I am consciously focusing on relationships this month of October. Last night I noticed my thoughts continuously drifting to a friend of mine who has had a number of surgeries this year. I noticed I was feeling guilty for not going over and bringing dinner like I did after her first surgery. I noticed that I had been thinking of her a lot lately, but had not called because I felt bad for not helping her more.
When I stopped to think of all of the things in my life that got in the way of me helping her like I have in the past, I gave myself some slack. I’ve had my hands full and have been doing my best to take care of myself and all of the other people under my care.
As I reflected on the theme of my last blog post, “it’s the little things” that count, I realized that I was not calling because I felt bad for not cooking and delivering a meal to her. The longer I didn’t go over or call, the more embarrassed I felt for not supporting her. I realized that support can be given in a number of different ways. Bringing dinner is not the only way I could support her. I decided to let go of my perfectionism and do something that was “good enough.”
I called her and let her know she’d been on my mind. I told her that I loved her and that I found myself avoiding calling her because I felt bad that I hadn’t come over with food like I had before. I told her what has been going on with my life that interfered with me coming by and I told her that I’ve been sending her love and intentions for healing.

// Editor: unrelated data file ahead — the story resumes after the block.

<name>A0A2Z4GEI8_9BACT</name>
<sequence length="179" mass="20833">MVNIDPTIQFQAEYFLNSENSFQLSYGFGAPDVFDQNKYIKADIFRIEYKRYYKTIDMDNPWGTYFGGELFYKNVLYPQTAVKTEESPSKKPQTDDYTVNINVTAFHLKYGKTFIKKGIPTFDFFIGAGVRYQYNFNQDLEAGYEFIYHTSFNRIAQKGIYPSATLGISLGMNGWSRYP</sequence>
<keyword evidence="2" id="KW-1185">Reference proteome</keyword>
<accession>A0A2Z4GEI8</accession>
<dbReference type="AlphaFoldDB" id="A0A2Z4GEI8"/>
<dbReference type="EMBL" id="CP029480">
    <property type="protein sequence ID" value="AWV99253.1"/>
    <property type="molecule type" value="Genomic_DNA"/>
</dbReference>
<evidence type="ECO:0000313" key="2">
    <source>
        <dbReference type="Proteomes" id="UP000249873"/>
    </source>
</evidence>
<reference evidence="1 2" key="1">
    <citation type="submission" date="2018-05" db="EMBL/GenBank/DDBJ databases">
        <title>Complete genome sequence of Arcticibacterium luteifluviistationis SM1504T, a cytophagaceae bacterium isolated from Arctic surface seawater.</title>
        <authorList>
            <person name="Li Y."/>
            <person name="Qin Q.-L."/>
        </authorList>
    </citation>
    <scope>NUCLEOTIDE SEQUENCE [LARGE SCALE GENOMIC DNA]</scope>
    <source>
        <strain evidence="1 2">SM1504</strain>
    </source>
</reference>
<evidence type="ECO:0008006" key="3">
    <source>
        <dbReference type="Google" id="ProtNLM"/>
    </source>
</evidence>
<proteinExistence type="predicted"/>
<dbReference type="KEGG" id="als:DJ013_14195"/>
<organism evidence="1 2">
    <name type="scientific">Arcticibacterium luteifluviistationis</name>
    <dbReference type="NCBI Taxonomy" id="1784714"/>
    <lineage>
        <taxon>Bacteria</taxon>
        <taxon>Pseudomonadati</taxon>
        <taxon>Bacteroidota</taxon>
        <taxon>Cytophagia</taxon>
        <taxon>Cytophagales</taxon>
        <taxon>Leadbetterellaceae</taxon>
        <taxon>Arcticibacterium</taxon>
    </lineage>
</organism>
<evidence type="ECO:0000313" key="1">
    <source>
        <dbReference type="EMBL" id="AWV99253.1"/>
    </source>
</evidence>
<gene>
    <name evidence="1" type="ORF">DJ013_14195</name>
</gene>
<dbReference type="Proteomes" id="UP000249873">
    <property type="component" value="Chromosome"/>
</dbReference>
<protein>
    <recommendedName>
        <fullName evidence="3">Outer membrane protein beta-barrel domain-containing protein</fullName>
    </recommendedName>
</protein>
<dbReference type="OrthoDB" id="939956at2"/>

She was not upset with me, in fact she told me she had “known” that something was going on for me. She was accepting and had even felt bad for not calling me!
Our relationship is stronger because I gave myself permission to have it be OK to do something “little,” which was to call her. She thanked me for calling her and told me she loved me too. We now have plans to get together when she’s up to it.
This action helped my relationship with myself because I stopped continuously criticizing myself for not doing the “perfect” thing. It also helped my relationship with my friend because I connected with her instead of continuing to avoid her. I find that emotional honesty always works better than avoidance.
I will do my best to remember that the “little things” can be “good enough.”
Michelle Minero, the Co-Founder of this blog and the overarching Love Warrior Community published her book, Self-Love Diet: The Only Diet That Works. You can buy her book online or at stores in Petaluma, Sonoma and Healdsburg, California. For upcoming events and book signings, visit Michelle’s Events page.
Michelle Minero is a licensed marriage family therapist who specializes in eating disorder recovery. Michelle’s book, Self-Love Diet: The Only Diet That Works, was published on January 23, 2013. You can purchase a copy through Amazon. Her dream is to see a world filled with people who love themselves and their bodies.
Michelle created an intensive outpatient eating disorder program in 2000, brought ANAD (Anorexia Nervosa and Associated Disorders, Inc.) to Petaluma shortly after and founded EDRS (Eating Disorder Recovery Support, Inc.), a Marin and Sonoma County based 501(c)3 non-profit organization in 2005. In 2011, Michelle co-founded the Love Warrior Community with her daughter, Emelina, an online community that helps people cultivate self-love, self-acceptance and body acceptance through creative expression. Connect with Michelle on Facebook and Twitter.